Made by: Moira Mundo

 

The materials you’ll be needing:

  • gizDuino UNO-SE Board
  • gizDuino UNO-SE Cable
  • Solderless Breadboard
  • 10 LEDs (preferably red and yellow)
  • 21 FF Jumper Wires
  • 8 MM Jumper Wires
  • 1 10k ohms Resistor
  • 1 Tact Switch
  • 10 220 ohms Resistor
  • Any cardboard-like material
  • Foil
  • Red Plastic Container (empty)
  • Paint (Black, Red, White)
  • Paint Brush
  • Pen Cap
  • Bottle Cap
  • E-700 Glue

 

Step 1: Trace a rectangle onto your piece of hard paper, I used a Krispy Kreme Donut Box. You can freehand the rectangle as I did but if you’d like some reference here are the measurements:

Length: 28 cm

Height: 16.5 cm

Width: 4 cm

 

Step 2: Paint and decorate your GBE, you can customize it to however you’d like. I made mine into LE-5. That'll be much easier especially when assembling it. Leave it to dry before starting the other steps.

 

Step 3: If you’re lucky, you may be one of the few whose breadboard has a double-sided sticker at the bottom. Peel it off and stick it to the wrong side (unpainted) of the back piece of your GBE. Do the same thing with the gizDuino Board. Make sure to have its port face the outside, not towards the breadboard.

 

Step 4: Add the top and side pieces of the GBE. Make sure the port can be easily inserted.

Step 5: Cut a small square to the side piece next to the solderless breadboard. Now, cut your red plastic container and make sure it fits that part.

 

Step 6: Time for the fun part! Let’s add the LEDs, jumper wires, resistors, and a button. First, let’s add the LEDs. Place them horizontally across the breadboard. It’s important to place them on one side of the breadboard so that they can emit the most light possible. Next, add the 220 ohms resistors on the cathodes side of each LED, then attach each of them to the negative side of the power rail. Now, add the female jumper wires to the anodes side of each LED, make to attach the other female end of the jumper wire to the LED the other LED is partnering with. Lastly, attach 10 female jumper wires to 5 male jumper wires so each wire will have two females and one male in the middle. This will extend the jumper wires so we can work with them a lot easier. Attach each wire to the anode side of one LED, this means it’ll be perpendicular to another jumper wire.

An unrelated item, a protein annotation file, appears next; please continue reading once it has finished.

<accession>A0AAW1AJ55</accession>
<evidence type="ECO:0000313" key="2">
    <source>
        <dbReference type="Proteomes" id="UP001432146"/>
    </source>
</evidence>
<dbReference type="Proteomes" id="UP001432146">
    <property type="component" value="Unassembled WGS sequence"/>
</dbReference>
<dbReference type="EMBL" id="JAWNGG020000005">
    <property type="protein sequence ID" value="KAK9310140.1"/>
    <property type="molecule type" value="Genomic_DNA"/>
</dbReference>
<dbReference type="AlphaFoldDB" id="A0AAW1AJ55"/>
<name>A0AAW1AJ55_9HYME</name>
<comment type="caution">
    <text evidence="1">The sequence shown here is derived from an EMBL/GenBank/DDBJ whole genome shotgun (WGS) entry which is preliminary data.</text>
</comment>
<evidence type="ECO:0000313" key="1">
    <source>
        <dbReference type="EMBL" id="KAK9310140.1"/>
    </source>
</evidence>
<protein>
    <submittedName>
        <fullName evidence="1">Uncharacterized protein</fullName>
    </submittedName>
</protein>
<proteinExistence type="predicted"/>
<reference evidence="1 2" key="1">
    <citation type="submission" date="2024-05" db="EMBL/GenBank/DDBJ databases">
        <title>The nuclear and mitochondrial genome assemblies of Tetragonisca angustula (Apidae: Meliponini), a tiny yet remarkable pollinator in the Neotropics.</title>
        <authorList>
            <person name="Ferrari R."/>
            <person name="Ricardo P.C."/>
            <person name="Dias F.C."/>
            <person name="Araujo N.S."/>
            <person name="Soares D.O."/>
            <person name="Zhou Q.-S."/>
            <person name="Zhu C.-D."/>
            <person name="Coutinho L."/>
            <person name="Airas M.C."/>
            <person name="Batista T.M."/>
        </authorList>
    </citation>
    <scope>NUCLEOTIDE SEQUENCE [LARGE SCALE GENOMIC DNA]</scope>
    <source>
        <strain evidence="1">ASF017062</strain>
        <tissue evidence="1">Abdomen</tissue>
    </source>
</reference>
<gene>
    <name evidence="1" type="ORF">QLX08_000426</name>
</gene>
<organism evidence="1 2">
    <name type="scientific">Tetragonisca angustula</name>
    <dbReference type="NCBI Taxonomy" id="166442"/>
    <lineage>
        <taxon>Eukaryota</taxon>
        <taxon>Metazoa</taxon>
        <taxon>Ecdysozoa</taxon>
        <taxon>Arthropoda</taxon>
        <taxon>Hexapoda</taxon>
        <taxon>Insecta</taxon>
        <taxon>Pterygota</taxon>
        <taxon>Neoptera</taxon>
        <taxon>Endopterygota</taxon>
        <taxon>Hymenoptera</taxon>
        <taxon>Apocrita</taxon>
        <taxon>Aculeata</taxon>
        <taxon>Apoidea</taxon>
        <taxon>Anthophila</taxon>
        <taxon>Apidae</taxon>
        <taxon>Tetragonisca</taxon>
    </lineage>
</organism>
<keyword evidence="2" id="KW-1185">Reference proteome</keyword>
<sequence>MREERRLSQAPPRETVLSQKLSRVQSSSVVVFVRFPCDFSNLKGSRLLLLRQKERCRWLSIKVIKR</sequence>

Now, add a connected jumper wire (2 females, 1 male) to the negative side of the power rail, attach it to the GND Pin of the gizDuino Board. Now, add the connected jumper wires we made earlier to the digital pins, 3, 5, 6, 9, 10. Now that those are connected, add a tact switch to the middle area of the breadboard. Now make another connected jumper wire and place it to the same set of holes as the tact switch, connect the other end of that set of wires to the 5v Power Output Pin. Now, take your 10k ohms resistor and do the same but connect the other end to the negative side of the power rail.

 

Lastly, take one more set of connected jumper wires and attach it to the same set of holes as the tact switch, then connect it to digital pin 2. For extra support, I taped all my connected jumper wires together using scotch tape.

 

Step 7: Tape the connected wires down to the piece of cardboard then cover it with some aluminum foil. Take some more foil and roll it up into little balls just enough to make the GBE is not hollow.

 

Step 8: Open your Arduino Application and paste this code. This’ll be the sketch used for our GBE.

  int pinZ=10;
  int pinB=9;
  int pinE=6;
  int pinA=5;
  int pinM=3;
  int PinButton1=2;
  int val =0;


  void setup() {
    pinMode(pinZ,OUTPUT);
    pinMode(pinB,OUTPUT);
    pinMode(pinE,OUTPUT);
    pinMode(pinA,OUTPUT);
    pinMode(pinM,OUTPUT); 
    pinMode(PinButton1,INPUT);    
}

void loop() {
for (int x=5;x<=255;x=x+10){
  analogWrite(pinZ, x);
  delay(3.5);
  analogWrite(pinB,x);
  delay(3.5);
  analogWrite(pinE,x);
  delay(3.5);
  analogWrite(pinA,x);
  delay(3.5);
  analogWrite(pinM,x);
  delay(3.5);
}


//start of fade-out effect

for (int y=255;y>=0;y=y-10){
  analogWrite(pinZ, y);
  delay(3.5);
  analogWrite(pinB,y);
  delay(3.5);
  analogWrite(pinE,y);
  delay(3.5);
  analogWrite(pinA,y);
  delay(3.5);
  analogWrite(pinM,y);
  delay(3.5);
}

val=digitalRead(PinButton1);

if(val==HIGH)
{
  for (int z=5;z<=255;z=z+10){